A splash caught the fox's attention. She looked towards the creek, where another dumb fish had decided to swim up, thinking he was in a river. The fox probed at the fish with her magic, and smiled viciously. This fish wasn't from within her radius. And it was a large one, too. The fox stood up and entered the cool water, walking up to the fish. Of course, the reasonable thing to do would be to put the fish out of his misery, right? And at the same time, put her stomach out of misery. It was a beautiful win-win situation.

The fish had hopped and jumped itself closer to the opposite bank, where it finally gave up. Its sides were heaving, and its gills struggled helplessly to breathe. The fox placed a large paw on it, ensuring that it wouldn't move, and then grabbed it with her mouth. The fish fell limp. The fox then turned tail and ran back to her den, she had a new recipe she had been wanting to try, and today had given herself a wonderful opportunity to do so.


"She's even paler, now." The man stroked his daughter's forehead, grimacing at how warm she was becoming. He looked back up at the doctor, who was looking through his large leather bag. "Is there anything else that you can do?" His voice was soft, yet threatening at the same time.

The doctor gave him a slightly reproachful look -most likely for his tone- and said, "I've told you, I'm trying my best." The doctor turned back to his bag, scratching at his thin, white hair. "I've never seen this sickness before, and my resources are already limited," The doctor closed his bag, tying the drawstrings together to keep it shut, "I would suggest you take her to the High Lord's market, and see if the doctors there can help."

"She might not last that long!" the lord stood up, glaring at the doctor. The only thing that kept him from reaching over and shaking the old man's shoulders was the fact that his daughter was between them.

The doctor shrugged. "I have done all that I can, and that is the only advice that I can give to you." He placed his bags strap over his shoulders and walked calmly towards the door, narrowly avoiding the butler who had stepped into the dim room suddenly.

The butler waited for the doctor to have disappeared down the hallway before speaking, "If I may, my lord?"

"What is it?" the lord asked gruffly, sitting back down next to his daughter's bed. Her breathing fluttered, before resuming as a slow, ragged sound.

"There has been talk among the rest of the servants and visiting peasantry about a creature in the forest-."

"I'm not interested in a useless hunt right now,"

"-that may be able to help your daughter." The butler finished quickly.

The lord's eyes narrowed at the thin man. "How so?" he inquired suspiciously.

"Well, my lord Cillian, they say that it has magical properties." The butler finished quickly, then physically braced himself, as though expecting the lord to blow up.

Cillian's brow furrowed as he thought for a moment. "Where is it?" he asked finally.

"In the forest." The butler answered, surprised that Cillian hadn't yelled at him or called him crazy.

"You've said that already, where in the forest?" Cillian demanded. His daughter stirred slightly at the noise.

"I can get someone to draw up a map, if you like. I'm sure someone has an idea of where it is." The butler then left the room before Cillian could say anything else, pausing only to offer a curt bow.

Cillian turned back to his ailing daughter, whose cheeks had started to turn red due to her fever.

He sighed, "This had better be worth it…" He growled, grabbing the wet cloth to wipe at his daughter's forehead again.


The fox trotted down the small, grassy slope. Here, the trees were thinned out, offering barely enough cover for smaller animals to hide from predators. Along with her scarf, the fox carried a brown pouch around her neck, about as big and spacious as her two paws set on top of each other. Inside, the pouch had several sections so that herbs that she collected would not mingle with each other.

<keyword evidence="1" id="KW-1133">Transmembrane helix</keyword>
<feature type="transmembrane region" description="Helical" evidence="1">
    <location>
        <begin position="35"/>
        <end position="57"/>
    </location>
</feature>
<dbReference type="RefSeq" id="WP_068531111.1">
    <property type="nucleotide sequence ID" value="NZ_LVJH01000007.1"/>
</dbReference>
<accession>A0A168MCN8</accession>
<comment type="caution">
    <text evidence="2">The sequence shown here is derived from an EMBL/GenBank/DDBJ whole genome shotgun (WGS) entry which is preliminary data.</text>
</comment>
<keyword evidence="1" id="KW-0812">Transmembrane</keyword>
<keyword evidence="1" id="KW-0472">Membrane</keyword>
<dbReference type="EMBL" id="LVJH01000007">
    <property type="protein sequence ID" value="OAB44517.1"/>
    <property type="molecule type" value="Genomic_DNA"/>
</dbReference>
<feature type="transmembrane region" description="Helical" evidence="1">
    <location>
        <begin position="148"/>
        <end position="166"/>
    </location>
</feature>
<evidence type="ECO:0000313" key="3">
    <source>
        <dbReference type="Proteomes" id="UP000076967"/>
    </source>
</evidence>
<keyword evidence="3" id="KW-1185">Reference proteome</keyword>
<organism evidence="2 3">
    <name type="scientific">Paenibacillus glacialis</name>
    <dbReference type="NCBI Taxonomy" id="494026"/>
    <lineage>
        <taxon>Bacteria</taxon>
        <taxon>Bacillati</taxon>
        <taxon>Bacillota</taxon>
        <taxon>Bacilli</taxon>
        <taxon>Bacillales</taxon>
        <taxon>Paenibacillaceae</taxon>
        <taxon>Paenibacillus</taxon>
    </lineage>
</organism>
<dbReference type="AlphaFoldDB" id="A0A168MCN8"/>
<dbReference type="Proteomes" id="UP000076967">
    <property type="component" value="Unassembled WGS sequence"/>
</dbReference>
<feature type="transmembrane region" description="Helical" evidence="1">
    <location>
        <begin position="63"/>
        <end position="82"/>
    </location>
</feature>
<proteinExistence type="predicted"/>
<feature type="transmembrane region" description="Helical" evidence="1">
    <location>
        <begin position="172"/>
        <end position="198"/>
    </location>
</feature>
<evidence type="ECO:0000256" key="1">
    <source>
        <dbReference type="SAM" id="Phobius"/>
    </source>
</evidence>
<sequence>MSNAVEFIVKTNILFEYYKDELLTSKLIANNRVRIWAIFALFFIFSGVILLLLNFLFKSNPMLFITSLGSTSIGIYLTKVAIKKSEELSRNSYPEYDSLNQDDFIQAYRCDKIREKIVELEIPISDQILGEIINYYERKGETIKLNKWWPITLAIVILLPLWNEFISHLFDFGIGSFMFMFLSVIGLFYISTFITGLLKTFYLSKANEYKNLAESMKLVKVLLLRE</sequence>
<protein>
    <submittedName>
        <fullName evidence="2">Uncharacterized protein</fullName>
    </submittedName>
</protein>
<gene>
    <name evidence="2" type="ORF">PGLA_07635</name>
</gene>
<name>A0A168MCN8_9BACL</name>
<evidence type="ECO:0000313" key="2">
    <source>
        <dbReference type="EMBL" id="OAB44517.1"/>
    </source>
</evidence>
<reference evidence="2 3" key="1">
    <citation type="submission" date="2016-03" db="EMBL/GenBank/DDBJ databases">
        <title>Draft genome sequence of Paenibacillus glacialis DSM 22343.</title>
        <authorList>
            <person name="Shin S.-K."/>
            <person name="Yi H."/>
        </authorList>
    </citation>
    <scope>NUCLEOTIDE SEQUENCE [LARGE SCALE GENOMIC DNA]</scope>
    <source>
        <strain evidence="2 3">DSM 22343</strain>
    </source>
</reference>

She stopped at a lopsided stump, which had an opening big enough for her to stick a paw into. She took off her pouch and set it on the ground, then sniffed at the edge of the opening. She then sat down next to her pouch, using her magic to hold it open. She reached into the stump, using more magic, and pulled out several mushrooms, placing each one in her pouch. She counted the mushrooms in her pouch, gave a satisfied nod, then returned it to its place around her neck.

She made her way back up the small slope, where the trees were much denser. Deeper into the tree line, she came to a large, mossy, wooden cart. Hitched to the cart was a large stag, seemingly carved from an even mossier boulder, with two branches rooted into its head for antlers.

"Let's go, Laddie." The fox said, using her teeth to grab and toss the pouch into the wagon bed. The carved stag stomped a wooden hoof, then walked slowly deeper into the forest. The wagon's wheels never caught on any roots or bushes, nor did it have any trouble moving along the rough forest floor.

Suddenly, the fox stopped. The stone stag turned to look at her, polished marble eyes glinting in the dimming light. The fox sneezed once, twice, three then four times, all within seconds of each other. "Darned gossip," the fox muttered, continuing her walk back to her den. She reached her home before dark, barely. Her den was a large boulder that had been carved out, and was set into a small hill, with further caves pressing into the hill and down under ground. It was the perfect place to call home, and the stream nearby made it even better.

The fox unloaded her supplies, resorting to her teeth, due to all the magic having drained her energy enough. She organized her newly found herbs on her earthy shelves, then turned to her stone cauldron. Placing her forepaws on the rim of the cauldron –which had a bubbling blue substance steaming in it – she grabbed a vine that was hanging from a whole in the top of the boulder and pulled, allowing a stream of water into the cauldron, causing the potion to his as it accepted the sudden intrusion of coldness.

The fox grimaced, "Not supposed to do that," she grumbled. She hopped away from the cauldron and began to browse her shelves, found some clippings of rosemary, and quickly added them to her brew. The hissing stopped, and the fox sighed in relief. She used a final burst of magic to blow out the cauldrons fire and fill a few glass bottles with the potion and set them with rest of her successful concoctions.

Exhausted, the fox tottered over to a corner of her cave, where she had a tattered… rug she though it was called. She curled up on it, her tail over her nose, and fell asleep.